The short-lived project, William Elvin and the Circus, and their album “Happy Days Ahead: The Home Recordings (2010/2011)” in particular, is the work of a band perfectly in control of itself. They knew exactly how they wanted their music to sound, that’s why it comes as surprise this project only lasted from 2010 to 2011. Still, beyond that, it’s hard to write about this band. And I guess that’s because there’s no one “angle” to write from. In one corner, they have a master-class lyricist, able to reflect with the pen as jumpily and profoundly as needed. The lyrics always carry an indescribable spontaneous kind of tone which can only really be called free-spirited, but even if this kind of lyric seems simple, no one else could write it, or sing it, in the way William Elvin Manzano (Vocals/Guitar) does. And the music around the lyrics – the album’s other corner- plays to an even any higher ground.
The music on “Happy Days Ahead” molds songs to feel perfectly for an atmosphere that plays on a hundred little details at once. That’s why there are only twelve actual songs on this album, because Manzano and his cohorts – Alden Acosta (Guitars/Drums/Percs), Rigil Borromeo (Guitars), Allen Mamaid (Bass), J Victor Villareal (Keyboards) and Marvin Lorenzo Datar (Drums) “The Circus is in Town” and “Tonight, I Break Some Promises”, are so obsessed with the details and so ready to give them their space.
My sensation is that this band thrived on unconstrained improvisation, which allowed their creativity to flow. Hence their songs feels so comfortable and unforced, from the arrangements to the melodies, each of these songs feel just right the way it is, and even in 2017, many of these songs would give the current wave of indie bands a run for their money. The only real improvement could be made in the production quality which has moved ahead in leaps and bounds today.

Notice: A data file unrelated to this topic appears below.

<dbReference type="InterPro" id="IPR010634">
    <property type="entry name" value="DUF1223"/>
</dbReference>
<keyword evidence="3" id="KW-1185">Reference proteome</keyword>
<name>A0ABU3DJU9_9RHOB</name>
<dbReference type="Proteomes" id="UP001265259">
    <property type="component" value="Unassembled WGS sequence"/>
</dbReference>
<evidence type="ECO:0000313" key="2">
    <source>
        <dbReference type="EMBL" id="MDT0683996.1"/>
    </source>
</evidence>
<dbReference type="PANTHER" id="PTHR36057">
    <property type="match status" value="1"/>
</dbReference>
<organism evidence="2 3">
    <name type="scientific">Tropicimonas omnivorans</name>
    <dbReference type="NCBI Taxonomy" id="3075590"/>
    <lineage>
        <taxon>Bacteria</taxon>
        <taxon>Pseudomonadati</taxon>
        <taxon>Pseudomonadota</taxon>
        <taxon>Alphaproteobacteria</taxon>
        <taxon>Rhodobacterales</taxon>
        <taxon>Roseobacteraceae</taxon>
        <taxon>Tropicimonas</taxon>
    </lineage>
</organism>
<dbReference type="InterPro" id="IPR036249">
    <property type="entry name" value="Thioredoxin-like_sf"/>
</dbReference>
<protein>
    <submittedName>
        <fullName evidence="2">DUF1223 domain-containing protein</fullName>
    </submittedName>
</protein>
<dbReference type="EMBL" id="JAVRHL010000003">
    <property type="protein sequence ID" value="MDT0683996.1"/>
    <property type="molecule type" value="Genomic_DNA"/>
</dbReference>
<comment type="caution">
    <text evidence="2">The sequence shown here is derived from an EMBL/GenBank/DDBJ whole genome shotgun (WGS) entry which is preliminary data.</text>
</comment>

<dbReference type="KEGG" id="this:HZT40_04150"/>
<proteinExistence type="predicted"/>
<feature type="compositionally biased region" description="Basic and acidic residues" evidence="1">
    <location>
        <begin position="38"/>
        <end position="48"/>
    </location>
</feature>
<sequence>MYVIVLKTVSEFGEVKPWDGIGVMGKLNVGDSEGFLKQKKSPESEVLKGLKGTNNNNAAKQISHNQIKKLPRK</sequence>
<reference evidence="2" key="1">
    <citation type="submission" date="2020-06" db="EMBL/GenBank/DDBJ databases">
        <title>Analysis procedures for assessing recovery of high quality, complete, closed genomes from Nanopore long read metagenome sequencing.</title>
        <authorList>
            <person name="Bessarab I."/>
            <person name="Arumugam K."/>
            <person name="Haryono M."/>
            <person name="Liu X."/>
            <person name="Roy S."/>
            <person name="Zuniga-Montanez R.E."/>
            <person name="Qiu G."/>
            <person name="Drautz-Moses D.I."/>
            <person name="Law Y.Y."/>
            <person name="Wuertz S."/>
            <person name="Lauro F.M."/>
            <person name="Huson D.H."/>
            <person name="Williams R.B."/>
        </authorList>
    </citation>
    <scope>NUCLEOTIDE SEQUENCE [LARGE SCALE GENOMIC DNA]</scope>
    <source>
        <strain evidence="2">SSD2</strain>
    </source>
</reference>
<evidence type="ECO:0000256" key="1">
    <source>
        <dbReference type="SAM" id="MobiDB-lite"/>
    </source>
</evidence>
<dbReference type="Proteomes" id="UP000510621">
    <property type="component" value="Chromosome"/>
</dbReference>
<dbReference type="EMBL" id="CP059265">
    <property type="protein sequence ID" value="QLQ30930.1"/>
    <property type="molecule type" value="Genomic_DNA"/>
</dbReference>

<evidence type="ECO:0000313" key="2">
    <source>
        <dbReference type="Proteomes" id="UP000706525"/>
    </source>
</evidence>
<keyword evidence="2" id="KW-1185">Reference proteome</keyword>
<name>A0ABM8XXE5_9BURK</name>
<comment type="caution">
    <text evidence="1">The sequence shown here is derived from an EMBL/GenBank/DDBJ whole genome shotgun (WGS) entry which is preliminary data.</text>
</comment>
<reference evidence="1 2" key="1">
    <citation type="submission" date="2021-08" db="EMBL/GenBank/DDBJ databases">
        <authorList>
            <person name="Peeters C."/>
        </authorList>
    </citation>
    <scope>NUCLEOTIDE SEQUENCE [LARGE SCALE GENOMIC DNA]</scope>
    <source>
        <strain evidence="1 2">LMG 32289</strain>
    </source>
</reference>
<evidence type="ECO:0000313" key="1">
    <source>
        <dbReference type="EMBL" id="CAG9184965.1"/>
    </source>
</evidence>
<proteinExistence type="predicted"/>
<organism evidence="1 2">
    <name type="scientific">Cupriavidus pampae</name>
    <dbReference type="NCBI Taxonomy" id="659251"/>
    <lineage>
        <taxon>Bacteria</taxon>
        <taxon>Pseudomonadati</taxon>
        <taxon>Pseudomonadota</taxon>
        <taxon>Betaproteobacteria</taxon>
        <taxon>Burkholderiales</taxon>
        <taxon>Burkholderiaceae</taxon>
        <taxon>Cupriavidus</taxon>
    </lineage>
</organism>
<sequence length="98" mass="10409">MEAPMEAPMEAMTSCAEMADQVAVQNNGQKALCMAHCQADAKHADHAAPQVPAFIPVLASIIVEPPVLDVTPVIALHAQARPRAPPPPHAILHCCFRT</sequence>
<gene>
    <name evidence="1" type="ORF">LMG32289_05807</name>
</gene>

I could talk about both the lyrics and music separately, of course, because they’re both such brilliant aspects for one band to have, but what would be the use in that? There’s no moment on this album better than the second track “March of the Groupies” to prove the point that without one the other wouldn’t exist: without the music tracing the words around it, the guitar riffs igniting the vocals, the upbeat energy drenching every moment, there would be nothing that makes the, William Elvin and the Circus as brilliant as they were. You listen to every moment of “Happy Days Ahead”, and every noise, big and small, is where it should be.
On “Curtains Fall”, the noise is big. Plenty of dirty over-driven guitars, some improvised dissonance and vocals that go from melodic to manic. It’s so strange to think of this record as the band’s only album (at least I think it was), because it is the work of a confident band and an articulate lyricist. They seem to know where everything goes, and it doesn’t go much better than on “One Five”. A track that mixes in melody, a hooky guitar riff, clean intimate vocals and some neat harmonies. The raw “Happy Homesick Blues,” is one big, gorgeous crescendo that climaxes with its sunburst guitars, a chest pounding affirmation of everything that was once pure and good about meat and potatoes rock ‘n roll in the sixties-
This is a record that you want to keep throwing adjectives at, from the all-embracing melodic splendor of “See”, to the electronic-infused thump of “Goodnight, Sheena”, the psychedelic haze of “Trialogic”, to the beautiful heartrending piano ballad “Tonight, I Break Some Promises”.
“Happy Days Ahead” is the work of a band making us listen to every piece of them. And I played it loud, so I heard everything. The problem is now that we’ve heard “Happy Days Ahead”, where do we go from here? Or maybe William Elvin Manzano is planning to surprise us with another recording…
MORE ABOUT: William Elvin and the Circus Tour is the creative project of Hong Kong-based Filipino singer-songwriter and performance artist William Elvin Manzano. Having written a number of original theater productions in his hometown of Manila, William Elvin is now offering his personal, introspective work that paints a musical picture of a journey from loneliness and depression to self-discovery.
William Elvin Manzano – Vocals/Guitars
Alden Acosta – Guitars/Drums/Percs
Rigil Borromeo – Guitars
Allen Mamaid – Bass
J Victor Villareal – Keyboards
Marvin Lorenzo Datar – Drums (Tracks 10 and 11)